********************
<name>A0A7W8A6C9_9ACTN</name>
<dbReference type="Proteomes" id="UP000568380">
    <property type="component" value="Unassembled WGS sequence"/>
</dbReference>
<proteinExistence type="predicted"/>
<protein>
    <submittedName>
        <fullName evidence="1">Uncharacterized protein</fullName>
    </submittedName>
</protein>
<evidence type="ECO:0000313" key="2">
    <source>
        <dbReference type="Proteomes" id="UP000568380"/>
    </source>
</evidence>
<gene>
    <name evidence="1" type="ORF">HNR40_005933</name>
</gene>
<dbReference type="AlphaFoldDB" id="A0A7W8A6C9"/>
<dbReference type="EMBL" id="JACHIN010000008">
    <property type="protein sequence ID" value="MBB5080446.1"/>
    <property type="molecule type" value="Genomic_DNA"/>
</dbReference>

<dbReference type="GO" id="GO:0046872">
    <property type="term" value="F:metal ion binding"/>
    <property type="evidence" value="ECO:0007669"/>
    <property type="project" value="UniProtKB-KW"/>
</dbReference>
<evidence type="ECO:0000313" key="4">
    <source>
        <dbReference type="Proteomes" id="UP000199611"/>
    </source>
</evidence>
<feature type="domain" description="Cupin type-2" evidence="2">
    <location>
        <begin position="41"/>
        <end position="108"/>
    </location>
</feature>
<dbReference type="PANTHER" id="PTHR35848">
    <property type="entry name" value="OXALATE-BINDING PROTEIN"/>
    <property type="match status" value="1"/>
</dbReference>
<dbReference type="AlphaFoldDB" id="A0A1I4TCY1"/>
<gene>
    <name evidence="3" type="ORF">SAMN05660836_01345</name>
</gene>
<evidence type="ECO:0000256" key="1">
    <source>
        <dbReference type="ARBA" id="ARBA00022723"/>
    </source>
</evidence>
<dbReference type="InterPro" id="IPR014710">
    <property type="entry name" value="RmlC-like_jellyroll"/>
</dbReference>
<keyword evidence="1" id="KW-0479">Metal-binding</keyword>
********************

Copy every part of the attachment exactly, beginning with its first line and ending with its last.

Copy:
<name>A0A7W8A6C9_9ACTN</name>
<dbReference type="Proteomes" id="UP000568380">
    <property type="component" value="Unassembled WGS sequence"/>
</dbReference>
<proteinExistence type="predicted"/>
<protein>
    <submittedName>
        <fullName evidence="1">Uncharacterized protein</fullName>
    </submittedName>
</protein>
<evidence type="ECO:0000313" key="2">
    <source>
        <dbReference type="Proteomes" id="UP000568380"/>
    </source>
</evidence>
<gene>
    <name evidence="1" type="ORF">HNR40_005933</name>
</gene>
<dbReference type="AlphaFoldDB" id="A0A7W8A6C9"/>
<dbReference type="EMBL" id="JACHIN010000008">
    <property type="protein sequence ID" value="MBB5080446.1"/>
    <property type="molecule type" value="Genomic_DNA"/>
</dbReference>

<dbReference type="GO" id="GO:0046872">
    <property type="term" value="F:metal ion binding"/>
    <property type="evidence" value="ECO:0007669"/>
    <property type="project" value="UniProtKB-KW"/>
</dbReference>
<evidence type="ECO:0000313" key="4">
    <source>
        <dbReference type="Proteomes" id="UP000199611"/>
    </source>
</evidence>
<feature type="domain" description="Cupin type-2" evidence="2">
    <location>
        <begin position="41"/>
        <end position="108"/>
    </location>
</feature>
<dbReference type="PANTHER" id="PTHR35848">
    <property type="entry name" value="OXALATE-BINDING PROTEIN"/>
    <property type="match status" value="1"/>
</dbReference>
<dbReference type="AlphaFoldDB" id="A0A1I4TCY1"/>
<gene>
    <name evidence="3" type="ORF">SAMN05660836_01345</name>
</gene>
<evidence type="ECO:0000256" key="1">
    <source>
        <dbReference type="ARBA" id="ARBA00022723"/>
    </source>
</evidence>
<dbReference type="InterPro" id="IPR014710">
    <property type="entry name" value="RmlC-like_jellyroll"/>
</dbReference>
<keyword evidence="1" id="KW-0479">Metal-binding</keyword>